It is not known
when the sundial was invented, or what people invented it. Sundials
can be found in many ancient civilizations, including the Babylonian,
Greek, Egyptian, and Roman ages.
record of the sundial can be found in the Bible as it is alluded to in
Job 7:2 "as a servant earnestly desireth the shadow," and the miracle
of the sundial of Ahaz is often quoted and referred to.
in most countries, in various forms, differing in construction
according to the knowledge of the age in astronomy and mathematics,
and showing clearly at different periods in the history of a race
evidence of influence by other civilizations with greater knowledge.
Sundials are also abundant in the far East such as China and Japan,
but not as much history of these is known to the Western world.
different theories concerning the rectification of the Babylonian
calendar in 747 B.C., nineteen years before the accession of King Ahaz,
but it is very likely that the sundial had a large role to play in
The oldest known
dials at present are those of Grecian origin, and for the most part
are of the hemicyclean form invented by the Chaldean Berosus, who
lived about 340 B.C. Four of these sundials were discovered in Italy:
one at Tivoli in 1746, another at Castel Nuovo in 1751, another at
Rignano in 1751, and the fourth at Pompeii in 1762. It is also evident
that this form of sundial was used by the Arabians (who gave great
study to gnomonics), and was also popular among the Romans.
writing in 443 B.C., says that the Greeks acquired their knowledge of
the sundial from the Babylonians; the Roman writers in turn give
evidence of their acquisition of this instrument from the Greeks.
Although the Romans were backward in the science of gnomonics and slow
to adopt any particular form of horologe, they eventually constructed
many beautiful sundials of various designs. The first sundial was
erected in Rome in the year 290 B.C., this being taken from the
Samnites by Papirius Cursor. Another was brought to Rome by Valerius
Messala from Catania in 261 B.C., but it was not until 164 B.C. that,
as far as we know, a dial constructed at Rome was set up by order of
Q. Marcius Phillipus.
in 48 B.C. to Tiro, mentions that he wished to place a sundial at his
villa in Tusculum, and at a later date we see Romans erecting sundials
in every possible corner of their villas and grounds.
known sundials in England are those of Saxon origin found on some of
the oldest churches. Most of the early examples are semi-circular, and
although the spaces into which the dial is divided vary considerably
in number and size, they seem to point to the practice of the early
Norseman dividing time into tides. And since it is known that they
divided the time into eight tides, and that the oldest horologes have
the fewest spaces, it seems more than likely that many dials so marked
owe their existence to these hardy invaders.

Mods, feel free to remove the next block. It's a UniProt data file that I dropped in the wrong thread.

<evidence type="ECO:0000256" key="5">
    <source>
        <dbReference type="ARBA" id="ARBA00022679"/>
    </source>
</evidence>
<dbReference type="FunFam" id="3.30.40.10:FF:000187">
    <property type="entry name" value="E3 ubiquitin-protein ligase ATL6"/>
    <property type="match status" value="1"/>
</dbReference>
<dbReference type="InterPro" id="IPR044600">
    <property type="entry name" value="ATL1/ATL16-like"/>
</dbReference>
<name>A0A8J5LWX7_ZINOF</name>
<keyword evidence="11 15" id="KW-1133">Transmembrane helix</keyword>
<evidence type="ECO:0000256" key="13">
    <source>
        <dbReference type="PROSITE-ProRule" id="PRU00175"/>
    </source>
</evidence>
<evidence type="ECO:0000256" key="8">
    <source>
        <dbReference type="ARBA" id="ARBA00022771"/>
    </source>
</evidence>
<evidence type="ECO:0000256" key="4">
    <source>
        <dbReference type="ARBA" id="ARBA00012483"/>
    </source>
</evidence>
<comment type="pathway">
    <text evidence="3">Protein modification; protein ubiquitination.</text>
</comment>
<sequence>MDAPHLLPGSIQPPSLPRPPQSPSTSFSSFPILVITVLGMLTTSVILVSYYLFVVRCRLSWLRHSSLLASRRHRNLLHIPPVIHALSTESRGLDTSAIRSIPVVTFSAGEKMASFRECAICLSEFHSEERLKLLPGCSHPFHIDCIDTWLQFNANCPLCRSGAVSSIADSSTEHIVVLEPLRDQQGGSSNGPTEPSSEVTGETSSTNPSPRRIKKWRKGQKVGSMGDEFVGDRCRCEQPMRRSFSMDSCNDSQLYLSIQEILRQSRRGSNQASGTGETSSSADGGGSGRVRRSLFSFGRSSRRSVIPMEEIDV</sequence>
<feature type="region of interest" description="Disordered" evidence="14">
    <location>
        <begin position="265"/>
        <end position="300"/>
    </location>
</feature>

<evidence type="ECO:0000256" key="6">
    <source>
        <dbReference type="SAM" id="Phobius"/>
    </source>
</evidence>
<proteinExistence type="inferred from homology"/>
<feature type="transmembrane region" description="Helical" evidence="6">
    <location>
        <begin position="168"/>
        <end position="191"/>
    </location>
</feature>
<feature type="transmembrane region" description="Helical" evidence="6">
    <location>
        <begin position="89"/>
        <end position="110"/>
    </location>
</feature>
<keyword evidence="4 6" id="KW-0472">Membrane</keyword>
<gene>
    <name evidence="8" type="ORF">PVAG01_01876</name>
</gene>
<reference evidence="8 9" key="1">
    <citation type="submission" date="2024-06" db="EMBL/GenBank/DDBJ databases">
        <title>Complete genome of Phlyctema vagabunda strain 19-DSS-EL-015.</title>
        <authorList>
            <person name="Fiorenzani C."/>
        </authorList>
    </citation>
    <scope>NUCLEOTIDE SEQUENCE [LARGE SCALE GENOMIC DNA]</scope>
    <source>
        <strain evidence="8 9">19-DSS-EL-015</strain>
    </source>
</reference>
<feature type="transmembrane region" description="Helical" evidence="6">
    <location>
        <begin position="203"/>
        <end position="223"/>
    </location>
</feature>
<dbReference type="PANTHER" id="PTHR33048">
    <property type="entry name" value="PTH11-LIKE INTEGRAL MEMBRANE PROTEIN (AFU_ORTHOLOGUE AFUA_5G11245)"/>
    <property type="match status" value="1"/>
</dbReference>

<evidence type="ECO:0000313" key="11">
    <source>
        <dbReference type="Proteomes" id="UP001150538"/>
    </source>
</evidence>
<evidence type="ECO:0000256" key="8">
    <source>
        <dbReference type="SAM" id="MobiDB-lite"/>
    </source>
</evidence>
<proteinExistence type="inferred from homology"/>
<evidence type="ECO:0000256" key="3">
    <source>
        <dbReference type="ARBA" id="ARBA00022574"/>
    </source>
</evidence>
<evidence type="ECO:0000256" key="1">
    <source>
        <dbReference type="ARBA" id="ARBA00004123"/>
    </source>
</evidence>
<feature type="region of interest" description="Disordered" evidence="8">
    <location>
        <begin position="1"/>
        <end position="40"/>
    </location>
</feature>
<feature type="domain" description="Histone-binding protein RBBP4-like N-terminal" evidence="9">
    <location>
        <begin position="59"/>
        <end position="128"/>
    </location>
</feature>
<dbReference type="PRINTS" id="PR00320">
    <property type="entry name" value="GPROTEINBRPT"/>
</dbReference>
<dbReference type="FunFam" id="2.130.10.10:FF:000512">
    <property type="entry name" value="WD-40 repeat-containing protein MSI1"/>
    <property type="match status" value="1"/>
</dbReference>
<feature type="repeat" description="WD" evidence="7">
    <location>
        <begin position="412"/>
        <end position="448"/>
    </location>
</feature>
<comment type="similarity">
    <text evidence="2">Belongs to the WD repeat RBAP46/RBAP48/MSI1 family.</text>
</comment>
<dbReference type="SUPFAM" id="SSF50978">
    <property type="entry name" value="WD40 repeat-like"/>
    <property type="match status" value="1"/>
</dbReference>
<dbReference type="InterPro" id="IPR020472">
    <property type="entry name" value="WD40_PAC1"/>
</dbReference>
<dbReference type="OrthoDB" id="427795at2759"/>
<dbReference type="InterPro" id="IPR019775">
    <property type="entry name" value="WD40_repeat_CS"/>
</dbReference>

earliest English historian) records the fact that the hours were
shorter or longer according to the seasons, and this testimony is born
out by existing dials generally found built into ancient buildings.
Generally they are found on faced stones built into porches, windows,
and corners of buildings, and consist of circles and half-circles,
divided by lines which radiate from a hole in the center to the
circumference. The number of lines differ considerably and the spaces
are also of unequal size.
The Saxons used
the simple sundial long in use by the Vikings, who, being a maritime
race, founded the divisions of time on the ebb and flow of the tide.
First, the four tides, two high tides, and two low; then, further
improving this, they subdivided these divisions again into halves and
quarters, thus making the day and night equal to sixteen hours.
attributing the early semicircular dial to the Saxons, evidence
strongly points to the fact that the many-rayed circular dials are of
the medieval period. As years moved on the time of the face of the
dial was more divided, and moved from being quite plane in appearance
to gradually taking a more ornate shape.
continued to be erected long after clocks came into use, and in the
17th century many fine specimens were erected. Until watches began to
be made in numbers the sundial ruled supreme; clocks did not in any
way diminish their popularity, and if the truth be known doubtless
only helped to cause a greater number to be erected, since not only
could they be relied upon to keep accurate time, but also to serve for
the setting of a clock when it stopped.
introduce the sundial into our gardens more for an ornament than from
any wish to add it to a timekeeper, and it is the love of the antique
that causes old dials to change ownership and to be set up at new
sites. The marked interest that has been taken in the sundial during
recent years shows it has still a great future before it. If, then,
age can add to its value, and yet in nowise impair its reliability,
who will be without such a garden ornament that gives also a gentle
touch to what is already a beautiful possession?